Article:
Gay Premier League star releases anonymous letter through Justin Fashanu Foundation
PUBLISHED: 17:14 11 July 2020 | UPDATED: 17:28 11 July 2020
An organisation set up in memory of Justin Fashanu has shared a letter from a current Premier League footballer who says he feels he is unable to come out as gay.
The Justin Fashanu Foundation, which is run by the player’s niece Amal, released a letter from the player, who said he did not think the sport was ready for a player to come out and that his manager or teammates were not aware of his situation.
The foundation, which focuses on tackling racism, homophobia and mental health in football, was set up in memory of the late striker who endured years of discrimination over his race and sexuality.
Last month fans launched a petition to have the 37-year-old immortalised in a statue at Carrow Road.
In the letter released by the foundation, the player wrote: There is something that sets me apart from most of the other players in the Premier League, I am gay. Even writing that down in this letter is a big step for me.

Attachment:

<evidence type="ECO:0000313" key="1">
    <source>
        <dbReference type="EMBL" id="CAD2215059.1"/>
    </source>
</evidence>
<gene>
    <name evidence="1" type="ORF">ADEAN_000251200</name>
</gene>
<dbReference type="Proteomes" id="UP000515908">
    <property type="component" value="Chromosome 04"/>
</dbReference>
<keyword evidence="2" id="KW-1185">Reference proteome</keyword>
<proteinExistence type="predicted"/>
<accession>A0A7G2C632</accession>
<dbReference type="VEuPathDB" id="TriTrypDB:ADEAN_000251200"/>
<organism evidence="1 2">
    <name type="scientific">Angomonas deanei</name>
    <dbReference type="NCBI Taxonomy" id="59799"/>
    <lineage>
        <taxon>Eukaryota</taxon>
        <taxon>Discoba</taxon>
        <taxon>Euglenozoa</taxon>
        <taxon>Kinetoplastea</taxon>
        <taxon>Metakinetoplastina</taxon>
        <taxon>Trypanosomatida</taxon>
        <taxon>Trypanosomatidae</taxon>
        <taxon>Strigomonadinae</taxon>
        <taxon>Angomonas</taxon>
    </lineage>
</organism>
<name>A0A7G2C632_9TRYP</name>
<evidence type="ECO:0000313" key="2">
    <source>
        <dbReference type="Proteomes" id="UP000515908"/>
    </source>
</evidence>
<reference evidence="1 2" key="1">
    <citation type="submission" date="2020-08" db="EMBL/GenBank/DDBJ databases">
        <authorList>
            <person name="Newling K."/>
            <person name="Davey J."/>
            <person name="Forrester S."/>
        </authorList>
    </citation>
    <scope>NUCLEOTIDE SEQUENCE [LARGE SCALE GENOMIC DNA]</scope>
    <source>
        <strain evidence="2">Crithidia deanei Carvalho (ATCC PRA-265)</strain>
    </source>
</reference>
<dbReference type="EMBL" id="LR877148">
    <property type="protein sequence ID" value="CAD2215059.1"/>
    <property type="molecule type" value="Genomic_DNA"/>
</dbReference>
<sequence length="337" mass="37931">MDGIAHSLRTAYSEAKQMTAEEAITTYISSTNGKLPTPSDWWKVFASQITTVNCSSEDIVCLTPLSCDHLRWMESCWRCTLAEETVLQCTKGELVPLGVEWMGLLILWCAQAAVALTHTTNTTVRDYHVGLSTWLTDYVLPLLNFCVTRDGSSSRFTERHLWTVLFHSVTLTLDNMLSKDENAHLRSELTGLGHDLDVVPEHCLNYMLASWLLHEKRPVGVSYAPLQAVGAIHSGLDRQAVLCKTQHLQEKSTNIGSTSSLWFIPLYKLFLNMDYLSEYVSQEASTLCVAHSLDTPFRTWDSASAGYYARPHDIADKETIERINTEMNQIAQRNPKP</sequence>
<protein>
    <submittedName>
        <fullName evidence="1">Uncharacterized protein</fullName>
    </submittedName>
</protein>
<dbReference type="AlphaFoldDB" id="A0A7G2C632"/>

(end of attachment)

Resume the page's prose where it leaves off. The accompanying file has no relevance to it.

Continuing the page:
“But only my family members and a select group of friends are aware of my sexuality. I don’t feel ready to share it with my team or my manager.
“That’s hard. I spend most of my life with these guys and when we step out on the pitch we are a team.
“But still, something inside me makes it impossible for me to be open with them about how I feel. I dearly hope one day soon I will be able to.”
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The player says he is highlighting his plight in order to pinpoint how difficult it would be for someone to disclose their sexuality in the current environment.
He added: “The truth is I just don’t think football is ready yet for a player to come out. The game would need to make radical changes in order for me to feel able to make that step.
“What those running the game need to do is educate fans, players, managers, agents, club owners - basically everyone involved in the game.
“If I was to make that step I’d want to know that I would be supported at each step of my journey. Right now, I don’t feel I would be.
“I wish I didn’t have to live my life in such a way. But the reality is there is still a huge amount of prejudice in football.
“I know it might get to the point where I find it impossible to keep living a lie. If I do my plan is to retire early and come out.
“I might be throwing away years of a lucrative career. But you can’t put a price on your peace of mind. And I don’t want to live like this forever.”
Visit www.thejustinfashanufoundation.com for more information about the Justin Fashanu Foundation.
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